Thursday, August 18, 2016

Flying Lesson #70 - The Loudest Sound In The Air

The lesson started off with a preflight of N73455, back since last week with it's registration certificate renewed and now a functioning transponder. The preflight showed some water in the sumps, which I drained till it was all gone. That's why we always check and it did take a couple fuel sample cups to drain it off, and I drained the fuel strainer for an extra long time and checked it multiple times to be sure and that all that was left was 100LL. Water does not work well in an engine, at all.

The preflight of N73455 showed a couple interesting issues besides the fuel:

Yes, both the Attitude Indicator and Heading Indicator are inoperative, as is the beacon and the second radio. Luckily we can use the strobes in place of the beacon and you can fly VFR without the gyros and just use the compass.

The engine started up with no issue and everything checked out fine.

I do a good takeoff and we head to Romeo and Ray says we'll do some work on emergency procedures and such. Ok, I've got those engine and electrical fires in flight procedures memorized so I should be good to go.

So we get to Romeo, overfly the field, check the windsock, and enter the down wind for Runway 18 and then....

The engine goes to idle. Yes, the loudest sound in the air is when the engine gets quiet.

"I've got the throttle" says Ray, "your engine just quit".

So I immediately set for best glide speed, 65 knots. Then I do a close in base to final and bring it in to land. Not too bad but I almost get going too fast on final so we went over that and then back taxied to start again.

"Normal takeoff", says Ray.

I begin the takeoff, we just get in the air and have a positive rate of climb and the engine goes idle again. "I've got the throttle" says Ray, "Engine failure on takeoff".

So I keep the nose down, we're still in ground effect, and I make a bit of a bouncy landing but get it down on the runway. The big thing is too many newer pilots instinctively try to pull back during an engine failure on takeoff and that's a quick stalling path towards disaster. Having just read about the phenomenon I knew to push forward if necessary, not pull back and that helped prevent an instinctive and wrong response.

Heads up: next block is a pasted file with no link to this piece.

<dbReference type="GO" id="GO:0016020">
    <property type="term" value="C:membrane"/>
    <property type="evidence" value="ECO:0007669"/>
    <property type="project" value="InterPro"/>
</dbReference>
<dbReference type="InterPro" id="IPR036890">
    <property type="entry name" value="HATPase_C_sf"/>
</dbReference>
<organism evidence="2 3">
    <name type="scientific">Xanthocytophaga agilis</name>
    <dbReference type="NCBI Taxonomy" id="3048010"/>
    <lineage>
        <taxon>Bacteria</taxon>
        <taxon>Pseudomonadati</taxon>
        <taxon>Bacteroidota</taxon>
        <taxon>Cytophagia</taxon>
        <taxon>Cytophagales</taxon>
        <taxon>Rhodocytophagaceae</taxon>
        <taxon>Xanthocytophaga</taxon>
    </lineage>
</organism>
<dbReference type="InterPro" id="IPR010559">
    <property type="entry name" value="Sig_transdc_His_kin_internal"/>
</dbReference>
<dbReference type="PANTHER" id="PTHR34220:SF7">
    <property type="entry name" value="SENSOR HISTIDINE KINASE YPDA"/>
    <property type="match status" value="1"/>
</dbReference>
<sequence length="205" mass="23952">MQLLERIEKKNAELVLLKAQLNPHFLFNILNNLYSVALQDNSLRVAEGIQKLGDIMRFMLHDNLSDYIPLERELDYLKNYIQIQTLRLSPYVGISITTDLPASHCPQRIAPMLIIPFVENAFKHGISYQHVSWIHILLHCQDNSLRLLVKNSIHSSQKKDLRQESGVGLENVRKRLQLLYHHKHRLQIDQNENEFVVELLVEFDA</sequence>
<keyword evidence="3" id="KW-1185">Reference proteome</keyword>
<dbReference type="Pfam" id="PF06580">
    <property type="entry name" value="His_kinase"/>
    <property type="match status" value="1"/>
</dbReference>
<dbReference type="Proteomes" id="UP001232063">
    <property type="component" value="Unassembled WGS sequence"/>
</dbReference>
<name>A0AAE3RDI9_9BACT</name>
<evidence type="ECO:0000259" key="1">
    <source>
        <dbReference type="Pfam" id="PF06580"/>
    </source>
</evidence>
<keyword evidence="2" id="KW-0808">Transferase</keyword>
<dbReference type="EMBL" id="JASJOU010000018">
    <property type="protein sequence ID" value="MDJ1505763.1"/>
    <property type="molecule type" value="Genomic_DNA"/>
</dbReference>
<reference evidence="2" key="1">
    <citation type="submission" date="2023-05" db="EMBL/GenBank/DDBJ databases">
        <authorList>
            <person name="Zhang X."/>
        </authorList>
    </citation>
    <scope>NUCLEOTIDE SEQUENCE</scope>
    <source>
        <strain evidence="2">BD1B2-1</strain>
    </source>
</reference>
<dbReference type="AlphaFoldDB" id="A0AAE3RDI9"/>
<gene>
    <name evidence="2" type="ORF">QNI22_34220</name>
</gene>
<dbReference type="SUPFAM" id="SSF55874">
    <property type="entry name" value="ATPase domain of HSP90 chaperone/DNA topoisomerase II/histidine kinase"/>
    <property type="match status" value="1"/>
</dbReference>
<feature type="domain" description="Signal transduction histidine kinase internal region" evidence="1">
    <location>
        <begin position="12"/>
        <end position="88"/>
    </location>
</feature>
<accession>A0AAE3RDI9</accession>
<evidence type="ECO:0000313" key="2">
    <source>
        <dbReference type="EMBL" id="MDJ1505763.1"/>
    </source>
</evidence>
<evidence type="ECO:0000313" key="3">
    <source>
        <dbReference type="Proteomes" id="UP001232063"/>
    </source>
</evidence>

Ray then goes over the technique a bit more and notes that in the phase of flight I was in, being in ground effect, I just had to hold it off and then flare to land.

We do it again a couple times and I get it down, including one from a little higher than ground effect to get the nose down as an important step.

Then we do a takeoff and I actually get fully airborne and then "I've got the throttle" says Ray, "Engine failure on takeoff, you have no runway remaining".

So I keep it at 65 knots, basically pick a spot pretty much straight ahead as there is neither altitude nor airspeed available to turn safely, and prep to land in a corn field, which will probably suck. Ray puts the throttle in and we get back to pattern altitude and then we do another engine out on the downwind.

Then back to Pontiac for a nice normal landing that had a sudden bit of left crosswind to make life interesting.

Lots of good practice. The first time the engine went idle on downwind certainly got my heart rate up, as did that first engine out on takeoff drill.

Ray stated I will not need to demonstrate these skills on the checkride, but need to experience them to be able to handle them if they occur in real life flying.

That's 1.2 and 7 landings and lots of emergency simulations for a very valuable lesson indeed.


drjim said...

Good instructor!

Learning what to do/not do in emergencies is critical.

And as my instructor used to joke: "A propeller is just a fan to keep the pilot cool. Turn it off and watch him sweat!".

Aaron said...

drjim: That he is. I keep learning a lot from him every time we go up.

Yes, there was certainly some sweating when the emergency was announced!

drjim said...

yeah, I remember the first time mine pulled the throttle back just after we rotated and said "Engine OUT! Began your engine-out-on-takeoff plan".

And just like yours, once he saw what I was doing, and doing correctly, he firewalled it and said to go around.

Sure caught me off guard, though!

Just like it would in real life.....